Trials and Tribulations of a Long-Reach Well in Deepwater GOM
- Dennis Denney (JPT Senior Technology Editor)
- Document ID
- Society of Petroleum Engineers
- Journal of Petroleum Technology
- Publication Date
- May 2009
- Document Type
- Journal Paper
- 69 - 70
- 2009. Society of Petroleum Engineers
- 1 in the last 30 days
- 23 since 2007
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This article, written by Senior Technology Editor Dennis Denney, contains highlights of paper SPE 118705, "Trials and Tribulations of a Long-Reach Well in the Deepwater GOM," by Ron Day, Ramsey Fisher, SPE, and Louise Jacobsen Plutt, SPE, BP plc, and Nesny Pardo, SPE, Segun Jebutu, SPE, and Hans-Christian Freitag, Baker Hughes, prepared for the 2009 SPE/IADC Drilling Conference and Exhibition, Amsterdam, 17-19 March. The paper has not been peer reviewed.
For deepwater offshore areas with irregular water-bottom topography, subsea infrastructure above the field often can be limited. Access to reservoir targets becomes constrained, particularly when drilling challenges exist above the reservoir, such as pressure ramps or layers with unstable lithologies. Long stepouts can be required. Strategies implemented to drill and access reservoirs successfully in a large faulted anticline in the deepwater Gulf of Mexico (GOM) are presented.
Discovered in 1998, the subject field is in the Green Canyon protraction area of the GOM in a water depth of 6,800 ft. The main reservoir targets are stacked oil-bearing turbidite sands at a depth of approximately 9,800 ft below the mudline. As shown in Fig. 1, the field is a large faulted anticline 11 miles long by 4 miles wide. Development is complicated by shallow salt fingers that obscure seismic imaging of the north flank of the structure and create a complex water bottom across the middle of the field where water depth changes 2,200 ft across a 1-mile width. Because of this lack of clarity on the northern flank, the south flank of the field was developed first from a central drill center, designated as Drill Center One (DC1).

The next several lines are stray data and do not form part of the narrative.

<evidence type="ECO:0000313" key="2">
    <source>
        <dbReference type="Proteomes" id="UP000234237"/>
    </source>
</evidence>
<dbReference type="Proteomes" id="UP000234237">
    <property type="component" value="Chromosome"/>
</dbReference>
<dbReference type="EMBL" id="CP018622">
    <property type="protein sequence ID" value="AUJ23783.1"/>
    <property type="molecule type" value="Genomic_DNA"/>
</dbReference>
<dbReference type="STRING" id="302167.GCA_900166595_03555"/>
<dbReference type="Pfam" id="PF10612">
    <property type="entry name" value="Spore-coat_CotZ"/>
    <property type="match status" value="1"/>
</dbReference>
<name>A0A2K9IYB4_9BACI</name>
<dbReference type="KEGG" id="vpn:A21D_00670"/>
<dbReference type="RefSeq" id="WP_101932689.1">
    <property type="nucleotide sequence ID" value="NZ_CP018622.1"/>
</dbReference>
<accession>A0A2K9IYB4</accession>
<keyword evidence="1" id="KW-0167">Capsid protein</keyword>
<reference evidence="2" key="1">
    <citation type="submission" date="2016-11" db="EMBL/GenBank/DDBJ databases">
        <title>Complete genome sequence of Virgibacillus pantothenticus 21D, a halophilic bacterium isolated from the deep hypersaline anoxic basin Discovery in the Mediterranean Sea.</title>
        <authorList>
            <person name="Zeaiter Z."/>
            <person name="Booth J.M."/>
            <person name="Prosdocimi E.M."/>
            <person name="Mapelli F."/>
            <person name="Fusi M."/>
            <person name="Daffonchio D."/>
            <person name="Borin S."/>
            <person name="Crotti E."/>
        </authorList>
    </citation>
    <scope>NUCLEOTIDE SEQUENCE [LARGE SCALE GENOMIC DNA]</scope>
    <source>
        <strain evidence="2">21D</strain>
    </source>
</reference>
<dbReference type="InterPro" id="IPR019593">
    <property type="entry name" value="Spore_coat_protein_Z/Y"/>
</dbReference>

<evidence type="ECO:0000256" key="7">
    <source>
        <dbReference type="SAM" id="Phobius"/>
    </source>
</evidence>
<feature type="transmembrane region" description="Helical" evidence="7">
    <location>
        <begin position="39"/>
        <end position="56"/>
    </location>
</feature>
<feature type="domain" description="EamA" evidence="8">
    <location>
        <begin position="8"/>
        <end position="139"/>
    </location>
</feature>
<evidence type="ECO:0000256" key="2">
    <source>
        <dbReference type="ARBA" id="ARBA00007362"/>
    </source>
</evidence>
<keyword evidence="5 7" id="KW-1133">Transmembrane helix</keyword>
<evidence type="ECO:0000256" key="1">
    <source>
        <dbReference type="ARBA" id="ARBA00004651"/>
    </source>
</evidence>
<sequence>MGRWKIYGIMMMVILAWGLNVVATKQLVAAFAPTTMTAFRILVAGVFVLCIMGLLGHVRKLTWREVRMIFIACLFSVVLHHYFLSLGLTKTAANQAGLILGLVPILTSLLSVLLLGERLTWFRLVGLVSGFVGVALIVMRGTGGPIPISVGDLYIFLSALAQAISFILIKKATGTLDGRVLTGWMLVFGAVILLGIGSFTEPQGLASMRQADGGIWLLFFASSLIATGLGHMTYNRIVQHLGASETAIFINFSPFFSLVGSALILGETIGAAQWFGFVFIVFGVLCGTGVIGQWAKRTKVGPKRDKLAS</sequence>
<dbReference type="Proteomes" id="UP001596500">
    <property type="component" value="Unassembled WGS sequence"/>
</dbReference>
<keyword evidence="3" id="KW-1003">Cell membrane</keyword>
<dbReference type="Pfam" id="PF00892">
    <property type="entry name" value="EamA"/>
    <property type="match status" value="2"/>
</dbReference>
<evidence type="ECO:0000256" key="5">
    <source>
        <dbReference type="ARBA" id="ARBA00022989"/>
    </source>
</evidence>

Drilling ChallengesWell U was the sixteenth penetration in the field. Like all development wells drilled from DC1, Well U had three strings of casing (36-in. surface casing set approximately 200 ft below mudline; 26-in. conductor casing set at approximately 1,200 ft below mudline; and 20-in. casing set at approximately 2,300 ft below mudline) set during the 2004 batch-set operation. However, Well U, would need to mitigate three main drilling challenges in its remaining 17×20-in., 14 3/4×16 1/2-in., and 12 1/4-in. hole sections. First, Well U would need to navigate through a 1,000-ft-thick laminated and thin-bedded sand, which had caused severe lateral vibrations to the drilling assembly in previous wells, making directional control difficult and occasionally leading to downhole-assembly failures. As a result, vibration management became crucial in drilling the 14 3/4×16 1/2-in. section in one trip. An additional complication in the 14 3/4×16 1/2-in. section was that it would reach total depth in a pressure ramp, which could contribute to borehole instability.
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